Sometimes a music artist’s lyrics have to be taken with a pinch of salt, the words can’t always be interpreted so literally, and we have to listen for the hidden meanings inside the metaphors. Due to this, artists have been known to create characters and adopt personas dependant on the subject matters of their songs. Back in his early days, Eminem adopted the role of Slim Shady when he delved into dark and twisted lyrics sometimes with a comedic edge that could make those who are not hardcore fans uncomfortable. Over the years both the rapper and his music have matured, the Slim Shady persona being used less and less to explore more insightful subjects. ‘Framed’ from the newly released 2017 album, Revival, sees the return of Slim Shady in all his twisted creativity. The music video released a few days ago has further proven this observation and caused a stir among both fans and casual listeners.
Watch the music video here (viewer discretion is advised due to violent nature and themes that could be upsetting for some): https://www.youtube.com/watch?v=PVbQrvlB_gw
Even before the music video was released, fans noted the return of Eminem’s sound during older albums such as Relapse (2009). The rapper has always been on either an uphill or spiralling journey through his music, putting out both raw and honest lyrics he has never tried to hide behind. Notorious for creating controversial but creative lyrics has always had people split on whether Eminem’s music is offensive or if he is just saying what the rest of us are afraid to. Revival explores the artist’s personal issues with being stripped down in the media in ‘Walk on Water’ whilst also dealing with politically pressing issues in ‘Untouchable.’ ‘Framed’ paints a bloody and horrific picture of Eminem being accused of a crime he claims he did not commit simply because the lyrics of his song match up to the murders being investigated. Although the lyrics of ‘Framed’ may have been written for the sake of how they sounded, the process works to create something both chaotic and unnerving. The twisted tune behind the words causes the skin to crawl whilst Eminem’s harsh spitting of the lyrics enforces the violence behind them. In an interview Eminem admitted the creation of the song was mostly based on the beat behind it, explaining how he felt the beat was ‘evil’ and therefore needed ‘evil’ lyrics to go with it.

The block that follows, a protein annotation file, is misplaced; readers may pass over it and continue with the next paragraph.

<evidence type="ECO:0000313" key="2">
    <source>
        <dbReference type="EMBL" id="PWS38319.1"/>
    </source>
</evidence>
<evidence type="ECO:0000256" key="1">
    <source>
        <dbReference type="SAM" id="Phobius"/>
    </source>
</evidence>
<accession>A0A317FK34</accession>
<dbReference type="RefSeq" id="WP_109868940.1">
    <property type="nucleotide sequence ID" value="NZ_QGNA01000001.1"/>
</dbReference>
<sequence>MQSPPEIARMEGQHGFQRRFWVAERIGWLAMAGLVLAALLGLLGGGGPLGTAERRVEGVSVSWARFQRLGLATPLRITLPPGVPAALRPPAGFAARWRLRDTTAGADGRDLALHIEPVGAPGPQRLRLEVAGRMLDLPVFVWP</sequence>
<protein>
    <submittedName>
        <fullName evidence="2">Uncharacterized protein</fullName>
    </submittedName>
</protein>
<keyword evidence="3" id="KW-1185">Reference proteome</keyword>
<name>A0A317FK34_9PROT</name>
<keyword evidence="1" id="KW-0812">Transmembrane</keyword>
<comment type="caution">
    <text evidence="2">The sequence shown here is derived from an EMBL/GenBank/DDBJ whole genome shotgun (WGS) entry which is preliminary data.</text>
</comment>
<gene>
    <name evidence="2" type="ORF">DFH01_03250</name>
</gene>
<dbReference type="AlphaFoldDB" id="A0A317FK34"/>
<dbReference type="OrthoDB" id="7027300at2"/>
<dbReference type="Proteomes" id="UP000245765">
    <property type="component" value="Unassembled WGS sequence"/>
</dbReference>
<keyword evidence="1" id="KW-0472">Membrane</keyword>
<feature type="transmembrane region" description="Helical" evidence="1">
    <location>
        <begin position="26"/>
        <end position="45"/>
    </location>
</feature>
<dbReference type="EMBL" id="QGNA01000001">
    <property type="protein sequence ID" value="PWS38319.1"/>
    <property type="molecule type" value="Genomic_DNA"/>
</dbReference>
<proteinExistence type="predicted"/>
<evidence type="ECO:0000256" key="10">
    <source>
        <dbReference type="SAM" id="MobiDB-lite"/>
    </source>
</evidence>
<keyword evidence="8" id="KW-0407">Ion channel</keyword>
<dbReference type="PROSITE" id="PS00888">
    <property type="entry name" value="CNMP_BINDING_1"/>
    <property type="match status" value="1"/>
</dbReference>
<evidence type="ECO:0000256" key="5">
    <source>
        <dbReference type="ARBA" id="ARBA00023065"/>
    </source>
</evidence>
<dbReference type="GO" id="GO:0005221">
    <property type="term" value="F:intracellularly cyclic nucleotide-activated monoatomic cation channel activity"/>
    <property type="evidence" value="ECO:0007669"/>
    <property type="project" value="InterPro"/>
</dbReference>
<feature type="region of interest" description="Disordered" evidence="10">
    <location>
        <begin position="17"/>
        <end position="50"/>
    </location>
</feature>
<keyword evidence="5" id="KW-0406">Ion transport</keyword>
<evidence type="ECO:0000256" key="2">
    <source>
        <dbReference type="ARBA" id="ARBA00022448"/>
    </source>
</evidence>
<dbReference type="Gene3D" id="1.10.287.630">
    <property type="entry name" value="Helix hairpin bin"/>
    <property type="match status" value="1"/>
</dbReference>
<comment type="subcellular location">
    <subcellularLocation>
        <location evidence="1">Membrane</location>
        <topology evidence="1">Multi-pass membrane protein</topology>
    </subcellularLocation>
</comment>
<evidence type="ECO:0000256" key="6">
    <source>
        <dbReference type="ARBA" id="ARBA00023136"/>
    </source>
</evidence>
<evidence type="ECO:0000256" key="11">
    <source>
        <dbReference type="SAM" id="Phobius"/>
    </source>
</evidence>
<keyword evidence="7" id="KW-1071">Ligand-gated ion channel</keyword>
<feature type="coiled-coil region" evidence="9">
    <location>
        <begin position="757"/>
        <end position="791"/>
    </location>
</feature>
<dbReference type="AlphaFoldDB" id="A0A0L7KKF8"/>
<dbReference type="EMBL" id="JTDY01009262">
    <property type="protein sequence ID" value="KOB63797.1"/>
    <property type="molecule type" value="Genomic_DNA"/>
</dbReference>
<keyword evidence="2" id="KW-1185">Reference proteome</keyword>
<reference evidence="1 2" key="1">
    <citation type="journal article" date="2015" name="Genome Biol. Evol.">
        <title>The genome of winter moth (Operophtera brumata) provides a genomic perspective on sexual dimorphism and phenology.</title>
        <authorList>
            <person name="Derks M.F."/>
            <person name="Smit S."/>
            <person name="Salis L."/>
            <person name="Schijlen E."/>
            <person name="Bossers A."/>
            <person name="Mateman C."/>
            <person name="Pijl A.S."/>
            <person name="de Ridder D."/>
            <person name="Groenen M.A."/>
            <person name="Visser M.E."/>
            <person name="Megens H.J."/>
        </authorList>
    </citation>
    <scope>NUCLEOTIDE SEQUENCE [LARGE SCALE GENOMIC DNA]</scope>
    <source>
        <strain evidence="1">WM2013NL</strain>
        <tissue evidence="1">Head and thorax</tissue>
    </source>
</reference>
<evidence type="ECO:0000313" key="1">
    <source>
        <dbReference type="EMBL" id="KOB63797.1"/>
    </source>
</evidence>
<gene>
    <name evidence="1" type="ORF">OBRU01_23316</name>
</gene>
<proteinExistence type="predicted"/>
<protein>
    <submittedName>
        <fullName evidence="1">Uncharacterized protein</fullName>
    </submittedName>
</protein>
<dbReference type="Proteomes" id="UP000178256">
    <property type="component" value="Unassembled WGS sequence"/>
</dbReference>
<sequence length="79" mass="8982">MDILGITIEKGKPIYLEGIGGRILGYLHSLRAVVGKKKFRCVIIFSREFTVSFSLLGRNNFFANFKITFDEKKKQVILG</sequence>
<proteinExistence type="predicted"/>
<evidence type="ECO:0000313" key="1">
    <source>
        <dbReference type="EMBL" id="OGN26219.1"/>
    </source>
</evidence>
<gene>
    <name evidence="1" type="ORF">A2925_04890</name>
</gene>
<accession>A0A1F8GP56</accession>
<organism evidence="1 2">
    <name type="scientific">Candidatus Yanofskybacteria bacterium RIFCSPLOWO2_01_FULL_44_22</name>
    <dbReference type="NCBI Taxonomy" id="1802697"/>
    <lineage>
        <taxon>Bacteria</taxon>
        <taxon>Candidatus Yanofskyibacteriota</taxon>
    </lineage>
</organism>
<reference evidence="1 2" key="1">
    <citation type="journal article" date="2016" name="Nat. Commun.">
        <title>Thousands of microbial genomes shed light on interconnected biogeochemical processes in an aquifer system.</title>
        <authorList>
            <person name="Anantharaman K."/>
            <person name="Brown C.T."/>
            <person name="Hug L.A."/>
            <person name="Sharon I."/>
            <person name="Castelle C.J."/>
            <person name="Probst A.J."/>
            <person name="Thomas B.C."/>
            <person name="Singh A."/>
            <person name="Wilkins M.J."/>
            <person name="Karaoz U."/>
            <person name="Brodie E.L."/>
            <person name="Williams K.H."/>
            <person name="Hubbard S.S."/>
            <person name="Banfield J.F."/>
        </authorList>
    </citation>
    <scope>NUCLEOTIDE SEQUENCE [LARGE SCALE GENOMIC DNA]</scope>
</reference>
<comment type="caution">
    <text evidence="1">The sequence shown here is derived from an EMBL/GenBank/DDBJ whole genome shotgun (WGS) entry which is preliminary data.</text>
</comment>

For horror movie lovers, the music video compliments the lyrics in all their disturbing darkness by depicting a man not in his right mind and the bloody consequences of this. The sped-up editing of Eminem’s movements causes him to appear disturbed, the spasmodic contortion of his arms and torso making it seem like he is trying to get away from himself. The video and lyrics toy with the idea of suffering with a spilt personality and the battle he is facing by being mocked with duplicates of himself. The certainty that Eminem was framed becomes less so as the music video progresses, the lyrics reflecting this in the chorus, ‘I’m almost certain I was framed,’ leaving room for significant doubt and putting into play the idea that it isn’t this version of Eminem who is guilty. The combination of live action and animated drawings blur the line between reality and fiction, warping the viewers’ mind in a state of confusion.
Certainly, a video to make up your own mind about, one thing we can all agree on is how Eminem still continues to push both creative and comfort barriers with his music.
Review by Skye W. Winwood